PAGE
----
Referring to FIG. 1A, a first embodiment of the collector-up device is shown. An N+ substrate or body 11 having a major surface 12 has a P type layer 13 formed on surface 12. The P layer 13 has a planar surface 14 which is substantially parallel to surface 12. An N+ isolation ring 16 is formed extending from planar surface 14 through layer 13 to contact surface 12 thereby providing an isolated P region 17. Spaced N type regions 18, 21, and 22 are formed in region 17 and extend to surface 14, with a portion of region 18 overlaping and thus contacting a portion of region 16. A P type region 19 is formed entirely within region 18 and extends to surface 14. N+ contact regions 23 and 24 are formed within the respective regions 21 and 22 and extend to surface 14 to provide contacts to regions 21 and 22. A metal layer formed on surface 14 is patterned to provide metal contacts to exposed portions of regions 26, 27 and 28. Metal contacts are also formed in exposed portions of N+ regions 23 and 24.
FIG. 1B shows the equivalent circuit of the FIG. 1A device with the corresponding prime number indicating the electrical circuit equivalent of the FIG. 1A device element. For example, device body 11 has a corresponding circuit element 11'. Fabrication of the FIG. 1A structure may be by conventional sequential formation of the respective regions in the order as above discussed. Accordingly, the collector-up processing steps to be hereinafter described may be used.
Before discussion of additional collector-up embodiments, the injection logic mechanism may be viewed using the FIGS. 1A-B representative collector-up device. The source P-N-P transistor includes P emitter region 19, N base region 18 and P region 17 utilized as a collector. The associated switching transistor includes N+ body 11 as an emitter, P region 17 as a base (integral with the source transistor collector) and N regions 21 and 22 as multiple collectors.
When a voltage means providing typically 0.6-0.8 V is applied between the +V and ground terminals of the FIGS. 1A-B structure, the structure becomes operational. A relatively small base current between emitter-base regions 19 and 18 provides, by virtue of the source transistor relatively high current gain, a large number of carriers injected into region 17. Although a few carriers may move to emitter region 11, most of the carriers are injected into the base 17 for operation of the switching transistor. In general, the ratio of the carriers which become actively injected into the switching transistor base portion of the region 17 to the few carriers directly injected into emitter 11 approximates the beta of the P-N-P source transistor. That is, for a beta of 100, only 1 carrier is injected into emitter 11 for every 100 carriers actively injected into the base portion of the switching transistor. With this highly efficient source of injected carriers, the switching transistor becomes responsive to logic level inputs (which may be represented as an equivalent additional current source) on the IN line, which is connected to region 17. For configuring a logical AND function the collector contacts 24 (C1), for example, of a number of FIGS. 1A-B structures are connected in parallel to the IN, contact 27 base input of a succeeding similar inverter stage. Each collector region 22 is connected via contact 24 to only one succeeding invertor input and must be capable of sinking its supply current. Therefore, as known in the art, the current gain or beta of the FIGS. 1A-B device must be greater than unity. The speed of the switching transistor is, of course, dependent to some extent on the level of carriers injected into the portion of region 17 employed as the base of the switching transistor.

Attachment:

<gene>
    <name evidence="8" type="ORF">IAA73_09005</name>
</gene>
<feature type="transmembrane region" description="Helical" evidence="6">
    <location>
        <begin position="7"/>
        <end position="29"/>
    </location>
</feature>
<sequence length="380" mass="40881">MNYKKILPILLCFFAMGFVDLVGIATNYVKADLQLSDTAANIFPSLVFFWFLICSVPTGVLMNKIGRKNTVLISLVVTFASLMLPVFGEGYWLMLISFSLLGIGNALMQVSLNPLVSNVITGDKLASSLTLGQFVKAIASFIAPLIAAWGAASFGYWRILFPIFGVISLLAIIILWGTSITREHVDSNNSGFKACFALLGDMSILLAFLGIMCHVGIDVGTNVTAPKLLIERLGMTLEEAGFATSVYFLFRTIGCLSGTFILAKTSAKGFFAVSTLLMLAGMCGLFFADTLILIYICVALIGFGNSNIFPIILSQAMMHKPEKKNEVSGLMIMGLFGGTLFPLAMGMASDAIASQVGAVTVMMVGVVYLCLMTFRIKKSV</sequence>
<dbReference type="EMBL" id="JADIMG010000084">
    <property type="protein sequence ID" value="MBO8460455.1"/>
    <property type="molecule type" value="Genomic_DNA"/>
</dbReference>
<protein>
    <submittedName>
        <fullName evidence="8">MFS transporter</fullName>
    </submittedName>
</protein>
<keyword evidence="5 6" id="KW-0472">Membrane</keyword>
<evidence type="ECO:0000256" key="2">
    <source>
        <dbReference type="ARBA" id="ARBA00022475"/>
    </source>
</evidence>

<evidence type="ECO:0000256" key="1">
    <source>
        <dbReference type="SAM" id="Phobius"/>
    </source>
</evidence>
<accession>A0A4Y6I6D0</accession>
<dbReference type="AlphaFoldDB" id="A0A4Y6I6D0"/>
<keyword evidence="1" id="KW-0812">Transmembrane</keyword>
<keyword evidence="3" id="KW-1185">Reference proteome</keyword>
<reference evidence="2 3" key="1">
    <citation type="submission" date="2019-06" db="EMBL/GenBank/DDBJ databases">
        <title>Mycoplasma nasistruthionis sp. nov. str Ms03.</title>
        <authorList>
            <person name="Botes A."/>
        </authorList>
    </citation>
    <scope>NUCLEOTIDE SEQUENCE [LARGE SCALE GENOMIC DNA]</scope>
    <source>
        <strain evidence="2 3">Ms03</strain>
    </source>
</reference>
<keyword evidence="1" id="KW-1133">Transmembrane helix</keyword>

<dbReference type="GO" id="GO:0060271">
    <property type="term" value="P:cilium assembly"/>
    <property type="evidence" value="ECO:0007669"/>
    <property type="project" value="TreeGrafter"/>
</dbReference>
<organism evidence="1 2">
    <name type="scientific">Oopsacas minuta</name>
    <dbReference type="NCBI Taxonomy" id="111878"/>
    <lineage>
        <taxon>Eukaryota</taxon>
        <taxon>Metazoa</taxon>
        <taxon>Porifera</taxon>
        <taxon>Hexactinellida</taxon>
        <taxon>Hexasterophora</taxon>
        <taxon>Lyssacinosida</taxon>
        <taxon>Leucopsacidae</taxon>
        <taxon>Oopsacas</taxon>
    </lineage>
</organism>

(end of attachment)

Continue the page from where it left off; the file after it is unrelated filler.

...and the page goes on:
Conventional lateral P-N-P transistor current sources having betas of only 4-6 may still provide injection operation, but the overall semiconductor structure power efficiency suffers. In the FIGS. 1A-B structure the P-N-P source device current gain is most imperative in determining the power efficiency of the structure. In fact, the speed of the switching transistor may not always be the primary concern in a semiconductor structure design. Rather high source transistor current gain may be required with moderate switching transistor current gain so as to achieve the high power efficiency necessary for extremely low power applications. Thus the present collector-up structure configurations and geometries provide high source transistor betas, such as 40-250, at the expense, if necessary, of switching device speeds to thereby provide high power efficiency in the overall structure.
Referring to FIG. 2A, an additional embodiment of the collector-up semiconductor structure is shown. A P+ substrate or body 31 having a major surface 32 has an N type layer 33 formed on said major surface. Layer 33 has a planar surface 34 substantially parallel to surface 32. A P+ isolation ring 36 extends from surface 34 through layer 33 to contact surface 32 and thereby provide an isolated region 37. Spaced P type regions 38, 41 and 42 are formed in region 37 and extend to surface 34, with a portion of region 38 extending within, overlapping, and thus contacting ring 36. An N+ type region 39 is formed entirely within region 38 and extends to surface 34 and a simultaneously formed N+ contact region 43 is formed in layer 33 and extends to surface 34. A conventional metal layer is then formed on surface 34 and patterned to provide contacts to the respective regions exposed at surface 34.